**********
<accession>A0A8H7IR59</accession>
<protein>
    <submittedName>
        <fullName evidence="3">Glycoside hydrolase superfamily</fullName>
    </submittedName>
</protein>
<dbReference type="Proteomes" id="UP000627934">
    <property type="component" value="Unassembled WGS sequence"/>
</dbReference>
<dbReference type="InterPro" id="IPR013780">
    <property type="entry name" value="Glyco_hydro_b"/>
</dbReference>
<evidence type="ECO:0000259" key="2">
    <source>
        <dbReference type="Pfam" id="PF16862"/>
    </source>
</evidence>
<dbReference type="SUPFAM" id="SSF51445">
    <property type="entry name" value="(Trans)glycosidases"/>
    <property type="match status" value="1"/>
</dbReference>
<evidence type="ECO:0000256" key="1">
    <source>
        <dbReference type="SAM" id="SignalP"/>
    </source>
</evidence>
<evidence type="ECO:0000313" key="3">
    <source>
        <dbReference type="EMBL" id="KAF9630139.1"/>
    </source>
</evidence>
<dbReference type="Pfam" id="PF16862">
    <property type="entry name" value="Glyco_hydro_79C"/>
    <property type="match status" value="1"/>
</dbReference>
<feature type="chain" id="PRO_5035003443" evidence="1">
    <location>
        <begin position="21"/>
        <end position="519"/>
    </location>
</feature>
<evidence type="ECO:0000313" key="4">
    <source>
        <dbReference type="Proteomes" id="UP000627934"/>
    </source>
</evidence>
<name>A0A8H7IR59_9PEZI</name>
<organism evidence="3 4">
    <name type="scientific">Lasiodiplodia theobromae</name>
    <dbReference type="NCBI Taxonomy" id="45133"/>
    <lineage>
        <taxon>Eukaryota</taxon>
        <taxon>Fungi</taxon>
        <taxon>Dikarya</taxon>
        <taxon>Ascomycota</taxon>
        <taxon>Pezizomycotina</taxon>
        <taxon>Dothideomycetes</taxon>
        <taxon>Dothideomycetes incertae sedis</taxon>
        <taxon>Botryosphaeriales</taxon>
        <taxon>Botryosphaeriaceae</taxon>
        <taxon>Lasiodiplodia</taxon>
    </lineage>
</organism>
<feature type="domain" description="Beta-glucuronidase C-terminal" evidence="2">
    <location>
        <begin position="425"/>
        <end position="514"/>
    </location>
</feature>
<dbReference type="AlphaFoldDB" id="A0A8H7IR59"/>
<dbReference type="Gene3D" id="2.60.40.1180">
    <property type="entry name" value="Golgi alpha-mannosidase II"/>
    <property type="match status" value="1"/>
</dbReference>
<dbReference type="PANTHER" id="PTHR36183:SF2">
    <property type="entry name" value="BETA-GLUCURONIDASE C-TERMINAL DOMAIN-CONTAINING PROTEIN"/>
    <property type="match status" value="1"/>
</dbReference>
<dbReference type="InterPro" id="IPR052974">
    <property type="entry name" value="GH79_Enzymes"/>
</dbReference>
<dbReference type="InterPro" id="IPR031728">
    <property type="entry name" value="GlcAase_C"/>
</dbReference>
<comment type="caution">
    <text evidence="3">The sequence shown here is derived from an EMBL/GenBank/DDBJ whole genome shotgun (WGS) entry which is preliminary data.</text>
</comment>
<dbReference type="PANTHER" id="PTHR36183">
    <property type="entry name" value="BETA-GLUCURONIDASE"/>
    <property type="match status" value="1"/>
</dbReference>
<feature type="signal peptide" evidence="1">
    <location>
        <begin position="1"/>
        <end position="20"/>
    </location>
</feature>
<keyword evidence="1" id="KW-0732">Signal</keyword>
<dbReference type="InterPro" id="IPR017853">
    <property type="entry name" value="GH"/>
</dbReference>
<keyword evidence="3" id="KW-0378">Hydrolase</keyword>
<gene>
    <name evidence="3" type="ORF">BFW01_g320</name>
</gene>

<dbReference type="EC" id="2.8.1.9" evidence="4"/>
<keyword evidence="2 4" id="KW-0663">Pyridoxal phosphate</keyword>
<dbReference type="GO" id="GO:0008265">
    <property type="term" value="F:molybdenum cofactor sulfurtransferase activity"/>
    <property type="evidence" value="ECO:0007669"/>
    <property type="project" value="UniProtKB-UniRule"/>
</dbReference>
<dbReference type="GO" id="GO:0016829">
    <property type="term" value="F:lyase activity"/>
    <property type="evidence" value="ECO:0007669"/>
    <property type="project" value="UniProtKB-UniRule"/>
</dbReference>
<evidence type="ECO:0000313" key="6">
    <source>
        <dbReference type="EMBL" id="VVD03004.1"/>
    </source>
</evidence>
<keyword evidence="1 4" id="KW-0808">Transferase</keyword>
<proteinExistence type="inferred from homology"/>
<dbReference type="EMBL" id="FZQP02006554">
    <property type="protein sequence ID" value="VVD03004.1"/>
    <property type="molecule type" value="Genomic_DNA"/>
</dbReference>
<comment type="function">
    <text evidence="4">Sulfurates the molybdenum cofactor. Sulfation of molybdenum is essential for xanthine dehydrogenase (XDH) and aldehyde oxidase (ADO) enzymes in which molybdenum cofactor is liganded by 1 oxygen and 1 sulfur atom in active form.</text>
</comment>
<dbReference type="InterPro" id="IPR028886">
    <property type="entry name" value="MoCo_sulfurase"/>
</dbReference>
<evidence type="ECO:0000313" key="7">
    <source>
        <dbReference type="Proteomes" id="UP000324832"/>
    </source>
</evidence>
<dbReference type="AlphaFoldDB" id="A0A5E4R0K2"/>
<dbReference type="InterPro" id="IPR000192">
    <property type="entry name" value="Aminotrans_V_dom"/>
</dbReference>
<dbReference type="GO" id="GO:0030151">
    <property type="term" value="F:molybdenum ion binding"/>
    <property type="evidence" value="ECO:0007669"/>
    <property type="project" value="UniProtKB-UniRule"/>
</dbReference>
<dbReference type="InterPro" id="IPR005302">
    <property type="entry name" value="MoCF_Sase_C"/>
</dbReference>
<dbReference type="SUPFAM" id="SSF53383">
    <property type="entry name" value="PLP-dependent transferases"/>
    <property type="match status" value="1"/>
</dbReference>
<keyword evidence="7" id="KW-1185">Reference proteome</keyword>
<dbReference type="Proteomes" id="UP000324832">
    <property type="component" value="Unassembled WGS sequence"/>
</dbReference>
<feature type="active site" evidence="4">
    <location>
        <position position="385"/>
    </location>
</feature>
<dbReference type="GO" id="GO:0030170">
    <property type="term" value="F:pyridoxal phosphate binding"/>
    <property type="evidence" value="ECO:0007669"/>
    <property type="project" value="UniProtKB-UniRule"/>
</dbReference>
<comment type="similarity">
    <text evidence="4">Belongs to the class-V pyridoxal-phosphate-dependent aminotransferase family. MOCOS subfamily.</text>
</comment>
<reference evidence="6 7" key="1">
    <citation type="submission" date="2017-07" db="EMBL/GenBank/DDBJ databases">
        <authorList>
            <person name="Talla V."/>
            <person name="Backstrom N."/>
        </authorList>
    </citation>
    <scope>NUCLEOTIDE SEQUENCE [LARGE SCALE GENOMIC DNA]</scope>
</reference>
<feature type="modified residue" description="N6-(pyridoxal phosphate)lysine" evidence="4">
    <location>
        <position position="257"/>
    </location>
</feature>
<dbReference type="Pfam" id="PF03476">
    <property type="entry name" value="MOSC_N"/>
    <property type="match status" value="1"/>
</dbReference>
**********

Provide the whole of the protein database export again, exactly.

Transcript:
<accession>A0A8H7IR59</accession>
<protein>
    <submittedName>
        <fullName evidence="3">Glycoside hydrolase superfamily</fullName>
    </submittedName>
</protein>
<dbReference type="Proteomes" id="UP000627934">
    <property type="component" value="Unassembled WGS sequence"/>
</dbReference>
<dbReference type="InterPro" id="IPR013780">
    <property type="entry name" value="Glyco_hydro_b"/>
</dbReference>
<evidence type="ECO:0000259" key="2">
    <source>
        <dbReference type="Pfam" id="PF16862"/>
    </source>
</evidence>
<dbReference type="SUPFAM" id="SSF51445">
    <property type="entry name" value="(Trans)glycosidases"/>
    <property type="match status" value="1"/>
</dbReference>
<evidence type="ECO:0000256" key="1">
    <source>
        <dbReference type="SAM" id="SignalP"/>
    </source>
</evidence>
<evidence type="ECO:0000313" key="3">
    <source>
        <dbReference type="EMBL" id="KAF9630139.1"/>
    </source>
</evidence>
<dbReference type="Pfam" id="PF16862">
    <property type="entry name" value="Glyco_hydro_79C"/>
    <property type="match status" value="1"/>
</dbReference>
<feature type="chain" id="PRO_5035003443" evidence="1">
    <location>
        <begin position="21"/>
        <end position="519"/>
    </location>
</feature>
<evidence type="ECO:0000313" key="4">
    <source>
        <dbReference type="Proteomes" id="UP000627934"/>
    </source>
</evidence>
<name>A0A8H7IR59_9PEZI</name>
<organism evidence="3 4">
    <name type="scientific">Lasiodiplodia theobromae</name>
    <dbReference type="NCBI Taxonomy" id="45133"/>
    <lineage>
        <taxon>Eukaryota</taxon>
        <taxon>Fungi</taxon>
        <taxon>Dikarya</taxon>
        <taxon>Ascomycota</taxon>
        <taxon>Pezizomycotina</taxon>
        <taxon>Dothideomycetes</taxon>
        <taxon>Dothideomycetes incertae sedis</taxon>
        <taxon>Botryosphaeriales</taxon>
        <taxon>Botryosphaeriaceae</taxon>
        <taxon>Lasiodiplodia</taxon>
    </lineage>
</organism>
<feature type="domain" description="Beta-glucuronidase C-terminal" evidence="2">
    <location>
        <begin position="425"/>
        <end position="514"/>
    </location>
</feature>
<dbReference type="AlphaFoldDB" id="A0A8H7IR59"/>
<dbReference type="Gene3D" id="2.60.40.1180">
    <property type="entry name" value="Golgi alpha-mannosidase II"/>
    <property type="match status" value="1"/>
</dbReference>
<dbReference type="PANTHER" id="PTHR36183:SF2">
    <property type="entry name" value="BETA-GLUCURONIDASE C-TERMINAL DOMAIN-CONTAINING PROTEIN"/>
    <property type="match status" value="1"/>
</dbReference>
<dbReference type="InterPro" id="IPR052974">
    <property type="entry name" value="GH79_Enzymes"/>
</dbReference>
<dbReference type="InterPro" id="IPR031728">
    <property type="entry name" value="GlcAase_C"/>
</dbReference>
<comment type="caution">
    <text evidence="3">The sequence shown here is derived from an EMBL/GenBank/DDBJ whole genome shotgun (WGS) entry which is preliminary data.</text>
</comment>
<dbReference type="PANTHER" id="PTHR36183">
    <property type="entry name" value="BETA-GLUCURONIDASE"/>
    <property type="match status" value="1"/>
</dbReference>
<feature type="signal peptide" evidence="1">
    <location>
        <begin position="1"/>
        <end position="20"/>
    </location>
</feature>
<keyword evidence="1" id="KW-0732">Signal</keyword>
<dbReference type="InterPro" id="IPR017853">
    <property type="entry name" value="GH"/>
</dbReference>
<keyword evidence="3" id="KW-0378">Hydrolase</keyword>
<gene>
    <name evidence="3" type="ORF">BFW01_g320</name>
</gene>

<dbReference type="EC" id="2.8.1.9" evidence="4"/>
<keyword evidence="2 4" id="KW-0663">Pyridoxal phosphate</keyword>
<dbReference type="GO" id="GO:0008265">
    <property type="term" value="F:molybdenum cofactor sulfurtransferase activity"/>
    <property type="evidence" value="ECO:0007669"/>
    <property type="project" value="UniProtKB-UniRule"/>
</dbReference>
<dbReference type="GO" id="GO:0016829">
    <property type="term" value="F:lyase activity"/>
    <property type="evidence" value="ECO:0007669"/>
    <property type="project" value="UniProtKB-UniRule"/>
</dbReference>
<evidence type="ECO:0000313" key="6">
    <source>
        <dbReference type="EMBL" id="VVD03004.1"/>
    </source>
</evidence>
<keyword evidence="1 4" id="KW-0808">Transferase</keyword>
<proteinExistence type="inferred from homology"/>
<dbReference type="EMBL" id="FZQP02006554">
    <property type="protein sequence ID" value="VVD03004.1"/>
    <property type="molecule type" value="Genomic_DNA"/>
</dbReference>
<comment type="function">
    <text evidence="4">Sulfurates the molybdenum cofactor. Sulfation of molybdenum is essential for xanthine dehydrogenase (XDH) and aldehyde oxidase (ADO) enzymes in which molybdenum cofactor is liganded by 1 oxygen and 1 sulfur atom in active form.</text>
</comment>
<dbReference type="InterPro" id="IPR028886">
    <property type="entry name" value="MoCo_sulfurase"/>
</dbReference>
<evidence type="ECO:0000313" key="7">
    <source>
        <dbReference type="Proteomes" id="UP000324832"/>
    </source>
</evidence>
<dbReference type="AlphaFoldDB" id="A0A5E4R0K2"/>
<dbReference type="InterPro" id="IPR000192">
    <property type="entry name" value="Aminotrans_V_dom"/>
</dbReference>
<dbReference type="GO" id="GO:0030151">
    <property type="term" value="F:molybdenum ion binding"/>
    <property type="evidence" value="ECO:0007669"/>
    <property type="project" value="UniProtKB-UniRule"/>
</dbReference>
<dbReference type="InterPro" id="IPR005302">
    <property type="entry name" value="MoCF_Sase_C"/>
</dbReference>
<dbReference type="SUPFAM" id="SSF53383">
    <property type="entry name" value="PLP-dependent transferases"/>
    <property type="match status" value="1"/>
</dbReference>
<keyword evidence="7" id="KW-1185">Reference proteome</keyword>
<dbReference type="Proteomes" id="UP000324832">
    <property type="component" value="Unassembled WGS sequence"/>
</dbReference>
<feature type="active site" evidence="4">
    <location>
        <position position="385"/>
    </location>
</feature>
<dbReference type="GO" id="GO:0030170">
    <property type="term" value="F:pyridoxal phosphate binding"/>
    <property type="evidence" value="ECO:0007669"/>
    <property type="project" value="UniProtKB-UniRule"/>
</dbReference>
<comment type="similarity">
    <text evidence="4">Belongs to the class-V pyridoxal-phosphate-dependent aminotransferase family. MOCOS subfamily.</text>
</comment>
<reference evidence="6 7" key="1">
    <citation type="submission" date="2017-07" db="EMBL/GenBank/DDBJ databases">
        <authorList>
            <person name="Talla V."/>
            <person name="Backstrom N."/>
        </authorList>
    </citation>
    <scope>NUCLEOTIDE SEQUENCE [LARGE SCALE GENOMIC DNA]</scope>
</reference>
<feature type="modified residue" description="N6-(pyridoxal phosphate)lysine" evidence="4">
    <location>
        <position position="257"/>
    </location>
</feature>
<dbReference type="Pfam" id="PF03476">
    <property type="entry name" value="MOSC_N"/>
    <property type="match status" value="1"/>
</dbReference>